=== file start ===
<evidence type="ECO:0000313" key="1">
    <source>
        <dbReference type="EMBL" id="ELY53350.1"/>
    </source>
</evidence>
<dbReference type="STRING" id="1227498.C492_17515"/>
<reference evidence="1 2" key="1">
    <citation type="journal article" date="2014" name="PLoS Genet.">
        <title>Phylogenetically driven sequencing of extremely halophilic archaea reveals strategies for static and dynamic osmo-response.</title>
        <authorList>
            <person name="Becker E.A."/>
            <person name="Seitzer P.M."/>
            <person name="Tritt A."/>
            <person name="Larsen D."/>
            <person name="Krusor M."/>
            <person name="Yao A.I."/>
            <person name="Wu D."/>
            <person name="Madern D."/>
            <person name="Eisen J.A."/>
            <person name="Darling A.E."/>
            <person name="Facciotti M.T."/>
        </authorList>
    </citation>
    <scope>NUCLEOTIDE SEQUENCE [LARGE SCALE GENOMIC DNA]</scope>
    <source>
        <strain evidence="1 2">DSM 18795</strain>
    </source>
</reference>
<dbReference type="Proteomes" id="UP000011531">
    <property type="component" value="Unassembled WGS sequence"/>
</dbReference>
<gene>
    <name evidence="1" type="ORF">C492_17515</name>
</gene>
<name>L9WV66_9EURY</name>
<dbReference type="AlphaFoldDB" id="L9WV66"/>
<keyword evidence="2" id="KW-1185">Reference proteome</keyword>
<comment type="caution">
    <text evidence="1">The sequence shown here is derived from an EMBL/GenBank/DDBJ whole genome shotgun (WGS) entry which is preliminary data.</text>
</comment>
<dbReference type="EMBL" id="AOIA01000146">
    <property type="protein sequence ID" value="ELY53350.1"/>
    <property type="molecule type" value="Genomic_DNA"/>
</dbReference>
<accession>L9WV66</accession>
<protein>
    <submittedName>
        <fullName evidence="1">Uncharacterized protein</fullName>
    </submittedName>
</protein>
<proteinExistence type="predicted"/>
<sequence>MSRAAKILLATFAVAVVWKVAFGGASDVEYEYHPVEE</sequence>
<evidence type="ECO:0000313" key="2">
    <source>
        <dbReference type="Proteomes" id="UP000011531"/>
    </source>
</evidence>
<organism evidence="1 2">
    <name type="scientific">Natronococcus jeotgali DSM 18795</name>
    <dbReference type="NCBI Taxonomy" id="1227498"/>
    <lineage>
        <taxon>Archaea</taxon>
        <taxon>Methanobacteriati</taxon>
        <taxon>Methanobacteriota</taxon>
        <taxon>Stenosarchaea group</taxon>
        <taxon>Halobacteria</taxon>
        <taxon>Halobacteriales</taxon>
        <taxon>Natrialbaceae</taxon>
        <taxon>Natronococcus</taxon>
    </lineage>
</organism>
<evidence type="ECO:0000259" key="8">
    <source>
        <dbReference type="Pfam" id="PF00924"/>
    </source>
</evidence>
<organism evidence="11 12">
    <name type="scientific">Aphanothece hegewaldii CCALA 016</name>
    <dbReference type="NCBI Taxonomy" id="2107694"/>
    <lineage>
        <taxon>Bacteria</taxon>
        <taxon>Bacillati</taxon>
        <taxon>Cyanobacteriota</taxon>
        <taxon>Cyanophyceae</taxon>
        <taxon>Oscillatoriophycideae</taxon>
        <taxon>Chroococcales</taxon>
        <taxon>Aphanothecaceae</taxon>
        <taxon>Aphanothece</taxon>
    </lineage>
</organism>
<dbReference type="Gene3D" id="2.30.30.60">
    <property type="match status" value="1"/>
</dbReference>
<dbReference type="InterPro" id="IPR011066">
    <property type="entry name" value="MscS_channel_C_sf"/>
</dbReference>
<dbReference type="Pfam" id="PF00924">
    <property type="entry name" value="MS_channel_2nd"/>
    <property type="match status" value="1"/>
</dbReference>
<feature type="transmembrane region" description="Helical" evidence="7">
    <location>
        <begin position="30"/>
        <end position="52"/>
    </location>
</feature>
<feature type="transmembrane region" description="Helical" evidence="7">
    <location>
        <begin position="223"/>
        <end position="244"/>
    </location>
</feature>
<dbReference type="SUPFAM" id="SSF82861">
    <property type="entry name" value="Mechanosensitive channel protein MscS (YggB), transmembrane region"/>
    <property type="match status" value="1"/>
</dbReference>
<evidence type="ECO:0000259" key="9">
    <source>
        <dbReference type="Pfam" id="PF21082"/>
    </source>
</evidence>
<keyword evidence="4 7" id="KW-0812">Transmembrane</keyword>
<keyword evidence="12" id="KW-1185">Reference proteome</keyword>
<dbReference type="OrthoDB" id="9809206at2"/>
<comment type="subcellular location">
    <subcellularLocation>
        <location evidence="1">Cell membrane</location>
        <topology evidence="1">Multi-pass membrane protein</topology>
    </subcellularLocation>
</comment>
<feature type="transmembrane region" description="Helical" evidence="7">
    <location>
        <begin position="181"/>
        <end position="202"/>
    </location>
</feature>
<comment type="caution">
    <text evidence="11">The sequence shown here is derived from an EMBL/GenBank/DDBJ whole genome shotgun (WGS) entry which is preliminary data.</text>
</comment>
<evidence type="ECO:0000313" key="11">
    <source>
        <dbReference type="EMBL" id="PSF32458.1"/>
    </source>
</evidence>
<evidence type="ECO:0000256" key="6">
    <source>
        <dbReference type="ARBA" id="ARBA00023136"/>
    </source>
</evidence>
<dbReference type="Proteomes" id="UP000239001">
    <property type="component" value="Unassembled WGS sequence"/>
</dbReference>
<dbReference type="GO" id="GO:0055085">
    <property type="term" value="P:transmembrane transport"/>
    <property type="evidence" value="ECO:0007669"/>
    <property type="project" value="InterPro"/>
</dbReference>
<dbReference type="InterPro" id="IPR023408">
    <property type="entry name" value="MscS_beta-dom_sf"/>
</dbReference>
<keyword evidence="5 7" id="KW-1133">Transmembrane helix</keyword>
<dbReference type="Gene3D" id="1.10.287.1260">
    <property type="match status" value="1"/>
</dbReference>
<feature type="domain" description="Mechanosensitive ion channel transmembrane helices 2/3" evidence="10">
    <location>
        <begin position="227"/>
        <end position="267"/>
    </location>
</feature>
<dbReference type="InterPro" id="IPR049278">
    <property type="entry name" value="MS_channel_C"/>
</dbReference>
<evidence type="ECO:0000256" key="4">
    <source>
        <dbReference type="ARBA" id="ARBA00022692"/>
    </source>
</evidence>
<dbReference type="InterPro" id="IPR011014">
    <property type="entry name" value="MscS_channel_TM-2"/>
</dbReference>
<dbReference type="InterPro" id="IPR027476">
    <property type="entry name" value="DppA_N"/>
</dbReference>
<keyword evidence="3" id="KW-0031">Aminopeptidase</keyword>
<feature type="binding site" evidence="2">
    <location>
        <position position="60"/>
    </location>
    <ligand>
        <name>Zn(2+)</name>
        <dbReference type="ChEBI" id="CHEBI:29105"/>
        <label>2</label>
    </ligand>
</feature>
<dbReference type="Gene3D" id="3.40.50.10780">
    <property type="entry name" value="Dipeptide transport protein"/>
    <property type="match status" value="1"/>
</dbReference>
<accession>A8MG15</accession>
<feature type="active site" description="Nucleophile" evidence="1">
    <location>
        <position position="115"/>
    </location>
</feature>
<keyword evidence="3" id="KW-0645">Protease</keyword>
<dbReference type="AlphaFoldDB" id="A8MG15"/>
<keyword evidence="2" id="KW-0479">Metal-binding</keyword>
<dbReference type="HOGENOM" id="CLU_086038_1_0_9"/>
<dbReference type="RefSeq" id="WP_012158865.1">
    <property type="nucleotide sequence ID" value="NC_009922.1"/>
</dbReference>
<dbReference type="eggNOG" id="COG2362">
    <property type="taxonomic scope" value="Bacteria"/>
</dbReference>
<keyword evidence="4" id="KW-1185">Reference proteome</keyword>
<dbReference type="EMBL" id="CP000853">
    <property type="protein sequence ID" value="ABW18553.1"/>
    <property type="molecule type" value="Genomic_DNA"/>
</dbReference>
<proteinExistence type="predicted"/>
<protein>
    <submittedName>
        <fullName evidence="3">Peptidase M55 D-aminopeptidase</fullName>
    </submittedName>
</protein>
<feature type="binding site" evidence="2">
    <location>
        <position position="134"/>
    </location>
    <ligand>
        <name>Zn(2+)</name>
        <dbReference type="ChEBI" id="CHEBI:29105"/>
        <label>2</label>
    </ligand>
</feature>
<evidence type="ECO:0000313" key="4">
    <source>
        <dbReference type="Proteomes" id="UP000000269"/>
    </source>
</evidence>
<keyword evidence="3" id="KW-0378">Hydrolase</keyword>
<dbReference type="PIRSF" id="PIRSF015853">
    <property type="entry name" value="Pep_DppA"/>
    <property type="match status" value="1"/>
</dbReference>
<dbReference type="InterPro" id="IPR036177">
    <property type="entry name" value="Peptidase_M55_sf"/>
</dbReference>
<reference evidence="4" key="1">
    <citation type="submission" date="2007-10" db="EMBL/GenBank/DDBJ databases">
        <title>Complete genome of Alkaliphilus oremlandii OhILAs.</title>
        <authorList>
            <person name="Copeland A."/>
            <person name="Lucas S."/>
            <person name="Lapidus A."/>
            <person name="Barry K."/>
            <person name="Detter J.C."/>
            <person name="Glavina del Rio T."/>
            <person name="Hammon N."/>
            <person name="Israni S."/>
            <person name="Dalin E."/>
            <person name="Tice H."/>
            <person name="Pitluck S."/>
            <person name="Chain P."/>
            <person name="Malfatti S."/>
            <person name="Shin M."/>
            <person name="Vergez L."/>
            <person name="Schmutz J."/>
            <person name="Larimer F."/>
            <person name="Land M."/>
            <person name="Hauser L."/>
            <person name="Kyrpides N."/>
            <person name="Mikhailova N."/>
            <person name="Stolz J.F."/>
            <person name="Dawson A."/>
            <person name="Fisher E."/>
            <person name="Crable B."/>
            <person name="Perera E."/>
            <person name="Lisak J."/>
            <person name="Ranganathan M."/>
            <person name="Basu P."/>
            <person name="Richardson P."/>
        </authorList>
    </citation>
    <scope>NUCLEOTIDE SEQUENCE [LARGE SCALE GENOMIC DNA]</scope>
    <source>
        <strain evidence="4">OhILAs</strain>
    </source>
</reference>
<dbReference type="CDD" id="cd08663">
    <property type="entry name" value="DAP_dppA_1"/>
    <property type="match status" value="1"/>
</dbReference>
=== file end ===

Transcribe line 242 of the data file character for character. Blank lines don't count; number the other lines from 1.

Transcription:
<keyword evidence="3" id="KW-0378">Hydrolase</keyword>